A plant genus of the family ROSACEAE known for the edible fruit.
A plant genus in the family ROSACEAE, order Rosales, subclass Rosidae. It is best known as a source of the edible fruit (apple) and is cultivated in temperate climates worldwide.
Cultivation of PLANTS; (FRUIT; VEGETABLES; MEDICINAL HERBS) on small plots of ground or in containers.
An order of the ANGIOSPERMS, subclass Rosidae. Its members include some of the most known ornamental and edible plants of temperate zones including roses, apples, cherries, and peaches.
The collective name for the republics of ESTONIA; LATVIA; and LITHUANIA on the eastern shore of the Baltic Sea. (Webster's New Geographical Dictionary, 1988, p111)
Divisions of the year according to some regularly recurrent phenomena usually astronomical or climatic. (From McGraw-Hill Dictionary of Scientific and Technical Terms, 6th ed)
A six carbon compound related to glucose. It is found naturally in citrus fruits and many vegetables. Ascorbic acid is an essential nutrient in human diets, and necessary to maintain connective tissue and bone. Its biologically active form, vitamin C, functions as a reducing agent and coenzyme in several metabolic pathways. Vitamin C is considered an antioxidant.
Congenital malformation characterized by MICROGNATHIA or RETROGNATHIA; GLOSSOPTOSIS and CLEFT PALATE. The mandibular abnormalities often result in difficulties in sucking and swallowing. The syndrome may be isolated or associated with other syndromes (e.g., ANDERSEN SYNDROME; CAMPOMELIC DYSPLASIA). Developmental mis-expression of SOX9 TRANSCRIPTION FACTOR gene on chromosome 17q and its surrounding region is associated with the syndrome.
A technique for visualizing CHROMOSOME ABERRATIONS using fluorescently labeled DNA probes which are hybridized to chromosomal DNA. Multiple fluorochromes may be attached to the probes. Upon hybridization, this produces a multicolored, or painted, effect with a unique color at each site of hybridization. This technique may also be used to identify cross-species homology by labeling probes from one species for hybridization with chromosomes from another species.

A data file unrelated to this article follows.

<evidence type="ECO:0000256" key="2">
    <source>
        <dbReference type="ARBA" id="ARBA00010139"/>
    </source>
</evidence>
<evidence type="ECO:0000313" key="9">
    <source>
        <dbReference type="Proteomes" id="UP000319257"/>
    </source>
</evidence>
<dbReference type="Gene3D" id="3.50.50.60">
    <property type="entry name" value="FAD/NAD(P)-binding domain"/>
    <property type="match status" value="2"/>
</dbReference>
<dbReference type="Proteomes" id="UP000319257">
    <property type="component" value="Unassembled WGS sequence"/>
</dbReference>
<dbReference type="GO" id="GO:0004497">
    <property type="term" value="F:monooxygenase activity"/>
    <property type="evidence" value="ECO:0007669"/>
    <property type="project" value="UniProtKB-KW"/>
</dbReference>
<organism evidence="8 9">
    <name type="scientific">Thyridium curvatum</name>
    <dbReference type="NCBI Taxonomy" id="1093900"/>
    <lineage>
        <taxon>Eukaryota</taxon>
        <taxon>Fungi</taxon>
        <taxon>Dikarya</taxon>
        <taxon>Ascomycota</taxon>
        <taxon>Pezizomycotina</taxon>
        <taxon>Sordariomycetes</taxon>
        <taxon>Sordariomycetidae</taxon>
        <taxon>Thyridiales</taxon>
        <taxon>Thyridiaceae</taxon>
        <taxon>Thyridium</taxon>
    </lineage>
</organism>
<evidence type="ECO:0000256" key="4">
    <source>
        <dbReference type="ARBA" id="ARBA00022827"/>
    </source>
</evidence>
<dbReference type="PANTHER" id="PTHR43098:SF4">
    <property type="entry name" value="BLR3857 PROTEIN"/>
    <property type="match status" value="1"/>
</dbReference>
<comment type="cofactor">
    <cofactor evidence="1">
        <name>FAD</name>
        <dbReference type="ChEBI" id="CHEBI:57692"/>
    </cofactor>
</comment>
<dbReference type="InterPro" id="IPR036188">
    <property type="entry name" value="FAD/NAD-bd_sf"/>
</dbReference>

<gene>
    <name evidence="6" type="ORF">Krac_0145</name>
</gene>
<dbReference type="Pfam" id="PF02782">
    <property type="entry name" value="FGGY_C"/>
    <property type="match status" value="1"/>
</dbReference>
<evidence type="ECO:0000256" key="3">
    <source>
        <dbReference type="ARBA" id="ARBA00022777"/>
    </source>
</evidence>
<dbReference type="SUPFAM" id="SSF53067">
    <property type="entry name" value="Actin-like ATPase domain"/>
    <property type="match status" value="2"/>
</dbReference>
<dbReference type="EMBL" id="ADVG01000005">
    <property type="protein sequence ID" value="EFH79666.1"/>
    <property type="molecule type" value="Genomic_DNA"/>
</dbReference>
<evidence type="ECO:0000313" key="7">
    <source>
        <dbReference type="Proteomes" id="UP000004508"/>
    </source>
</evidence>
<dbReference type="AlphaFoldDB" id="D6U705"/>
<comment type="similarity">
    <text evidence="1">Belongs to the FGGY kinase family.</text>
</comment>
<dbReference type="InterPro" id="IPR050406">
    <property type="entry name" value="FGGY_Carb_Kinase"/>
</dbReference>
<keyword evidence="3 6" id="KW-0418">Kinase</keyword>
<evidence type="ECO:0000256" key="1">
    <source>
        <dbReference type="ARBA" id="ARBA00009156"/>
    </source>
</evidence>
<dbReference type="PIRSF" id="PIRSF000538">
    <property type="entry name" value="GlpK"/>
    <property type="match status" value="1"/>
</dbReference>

The total process by which organisms produce offspring. (Stedman, 25th ed)
Dissertations embodying results of original research and especially substantiating a specific view, e.g., substantial papers written by candidates for an academic degree under the individual direction of a professor or papers written by undergraduates desirous of achieving honors or distinction.
A republic in southern Africa, south of TANZANIA, east of ZAMBIA and ZIMBABWE, bordered on the west by the Indian Ocean. Its capital is Maputo. It was formerly called Portuguese East Africa.
Libraries in which a major proportion of the resources are available in machine-readable format, rather than on paper or MICROFORM.
Research carried out by nurses, generally in clinical settings, in the areas of clinical practice, evaluation, nursing education, nursing administration, and methodology.
A genus of Eurasian herbaceous plants, the poppies (family PAPAVERACEAE of the dicotyledon class Magnoliopsida), that yield OPIUM from the latex of the unripe seed pods.
Sound that expresses emotion through rhythm, melody, and harmony.
The sole family in the order Sphenisciformes, comprised of 17 species of penguins in six genera. They are flightless seabirds of the Southern Hemisphere, highly adapted for marine life.